If you look up through the oculus in the Capitol dome, you will see a hideous piece of 19th-century kitsch called “The Apotheosis of Washington,” a fresco painted by Constantino Brumidi, whose work would be better suited to a vulgar Donald Trump interior than to the legislative seat of a republic. The message there is a pretty bad one: “Apotheosis” means deification, the Capitol itself is modeled on a Roman temple (and was, in fact, used as a house of worship for many years), and the word “capitol” itself deriving from Roman site of the temple to Jupiter Optimus Maximus. The apotheosis of Julius Caesar symbolically marks the end of the Roman republic and the beginning of the Roman empire. The apotheosis of Washington, seated upon a cloud and surrounded by gods and maidens, is a grotesque image in the context of a constitutional republic — and an image that has turned out to be tragically prescient, raising the president, godlike, above the mere mortals below engaged in the bland and unheroic business of making laws and being citizens instead of divinities.
Congress, being dominated for the moment by Republicans, may finally have been roused to check the arrogations of this president, individually. But the more important project is checking the arrogations of the president, categorically — reining in the presidency as such. The vice president is correct when he says that the “vast majority of our international commitments take effect without congressional approval.” Worse, the vast majority of our laws do, too: The law that most of us encounter is the administrative law, the regulatory output of the executive branch. The model for that is the so-called Affordable Care Act, essentially an enabling act instructing the executive branch to create a health-care system to the president’s liking. By 2013, there were 30 words of regulation for every one word of law in the ACA, which itself is thousands of pages long. Congress hasn’t bothered declaring a war since after Pearl Harbor, and its current open-ended version of that — authorizations for the use of military force — are so liberal as to amount to carte blanche. Not only in the matter of health care, but on other critical domestic concerns, its instinct is to pass a dog’s breakfast of a bill and empower the president and his minions to do with it what they will.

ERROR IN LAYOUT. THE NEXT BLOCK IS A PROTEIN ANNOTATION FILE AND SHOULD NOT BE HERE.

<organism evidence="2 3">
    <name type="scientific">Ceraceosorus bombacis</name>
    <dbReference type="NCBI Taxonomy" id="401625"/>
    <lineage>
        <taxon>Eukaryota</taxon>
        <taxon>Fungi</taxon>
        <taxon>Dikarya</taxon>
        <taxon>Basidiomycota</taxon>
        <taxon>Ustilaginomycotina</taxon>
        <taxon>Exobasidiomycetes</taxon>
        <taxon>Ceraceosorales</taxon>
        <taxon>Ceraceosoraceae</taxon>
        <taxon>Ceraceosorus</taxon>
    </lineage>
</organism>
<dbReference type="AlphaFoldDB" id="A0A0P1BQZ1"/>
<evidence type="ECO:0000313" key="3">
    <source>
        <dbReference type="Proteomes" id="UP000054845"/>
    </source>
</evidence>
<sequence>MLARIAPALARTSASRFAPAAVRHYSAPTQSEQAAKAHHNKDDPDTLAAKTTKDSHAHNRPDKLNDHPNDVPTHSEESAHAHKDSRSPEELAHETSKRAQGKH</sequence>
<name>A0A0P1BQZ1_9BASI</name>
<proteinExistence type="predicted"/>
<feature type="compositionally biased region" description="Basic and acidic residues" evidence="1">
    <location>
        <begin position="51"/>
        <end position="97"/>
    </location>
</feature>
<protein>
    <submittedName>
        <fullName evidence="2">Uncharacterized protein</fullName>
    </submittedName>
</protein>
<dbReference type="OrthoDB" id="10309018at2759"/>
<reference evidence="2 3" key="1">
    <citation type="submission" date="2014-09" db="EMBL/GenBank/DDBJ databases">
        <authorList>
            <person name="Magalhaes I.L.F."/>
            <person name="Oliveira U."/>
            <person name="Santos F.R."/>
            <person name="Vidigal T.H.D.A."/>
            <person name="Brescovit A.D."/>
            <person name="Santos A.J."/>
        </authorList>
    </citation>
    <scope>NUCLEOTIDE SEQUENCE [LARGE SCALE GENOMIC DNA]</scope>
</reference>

It has often been observed that the presidency attracts gasbags, and students of physics know that a gas — be it oxygen or hydrogen cyanide — will expand to fill its container. Executive power is always and everywhere — even in the most finely wrought constitutional systems — opportunistic. Where Congress retreats, the presidency will encroach. When such encroachments are allowed to stand long enough, they acquire a patina of respectability.
We can have three equal branches of government, or we can have a chaotic quasi-monarchy run on four-year intervals. If it takes a little partisan self-interest to inspire Congress toward a degree of institutional self-respect, so be it.